Home > News

World's arms-control efforts since '50s

(China Daily)
Updated: 2009-09-24 08:22

1957: The International Atomic Energy Agency was set up to monitor the proliferation of nuclear technology, including nuclear weapons.

1968: The Nuclear Non-Proliferation Treaty was signed to prevent further spread of nuclear weapons technology to countries outside the five that possessed them: The United States, the Soviet Union, the United Kingdom, France and China.

1972: The SALT I (Strategic Arms Limitation Talks) between the United States and Soviet Union led to the Anti-Ballistic Missile Treaty, which sets limits on the anti-ballistic missile systems used in defending areas against missile-delivered nuclear weapons. It was in effect for the next 30 years until the US unilaterally withdrew from the deal in 2002.

1972-79: The SALT II talks started in 1972 leading to an agreement in 1979. Due to the USSR's invasion of Afghanistan, the US never ratified the treaty. However, the agreement was honored by both sides.

1987: The Intermediate-Range Nuclear Forces Treaty was signed between the US and the USSR in 1987 and ratified in 1988, leading to an agreement to destroy all missiles with ranges from 500 to 5,500 km.

1991: START (Strategic Arms Reduction Treaty), a treaty between the US and the USSR on the Reduction and Limitation of Strategic Offensive Arms, was signed. The treaty barred its signatories from deploying more than 6,000 nuclear warheads atop a total of 1,600 ICBMs, submarine-launched ballistic missiles and bombers. Its final implementation in late 2001 resulted in the removal of about 80 percent of all strategic nuclear weapons in existence.

1993: START II, signed by the US and Russia, banned the use of a warhead called a multiple independently targetable reentry vehicle on ICBMs.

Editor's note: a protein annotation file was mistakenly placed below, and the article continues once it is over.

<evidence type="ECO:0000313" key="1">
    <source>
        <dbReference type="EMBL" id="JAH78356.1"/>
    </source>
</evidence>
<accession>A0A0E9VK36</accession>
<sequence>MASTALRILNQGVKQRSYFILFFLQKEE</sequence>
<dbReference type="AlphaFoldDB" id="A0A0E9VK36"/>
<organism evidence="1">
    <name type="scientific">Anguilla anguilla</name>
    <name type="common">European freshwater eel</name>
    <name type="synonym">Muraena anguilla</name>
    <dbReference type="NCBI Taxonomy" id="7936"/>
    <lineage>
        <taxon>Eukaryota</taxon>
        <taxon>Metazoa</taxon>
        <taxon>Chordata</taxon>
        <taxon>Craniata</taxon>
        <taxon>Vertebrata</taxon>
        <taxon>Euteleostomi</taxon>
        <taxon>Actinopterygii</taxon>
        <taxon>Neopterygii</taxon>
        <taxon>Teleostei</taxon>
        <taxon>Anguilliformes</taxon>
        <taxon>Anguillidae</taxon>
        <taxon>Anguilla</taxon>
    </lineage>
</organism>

START II followed START I and, although ratified, the treaty has never entered into force. On June 14, 2002, one day after the US withdrew from the Anti-Ballistic Missile Treaty, Russia withdrew from START II.

1993: The Chemical Weapons Convention was signed, banning the manufacture and use of chemical weapons.

1996: The Comprehensive Test Ban Treaty was signed in 1996 banning all nuclear explosions in all environments, for military or civilian purposes.

2002: The Treaty Between the US and Russia on Strategic Offensive Reductions (SORT), better known as the Moscow Treaty, was signed. Both parties agreed to limit their nuclear arsenals to 1,700-2,200 operationally deployed warheads each.

Many high-level international meetings have been held to fight the global financial crisis since September 2008 when the Wall Street investment bank giant Lehman Brothers collapsed.
The G20 summit in Pittsburgh has been highly anticipated for the active role it could play in bringing a stable and lasting momentum to the emerging global economic recovery.
I hope China will categorically outline her stance on vital international issues. I would be totally disappointed if deliberations after this UN summits turn out to be "the same old wine in old cups."
Photo Gallery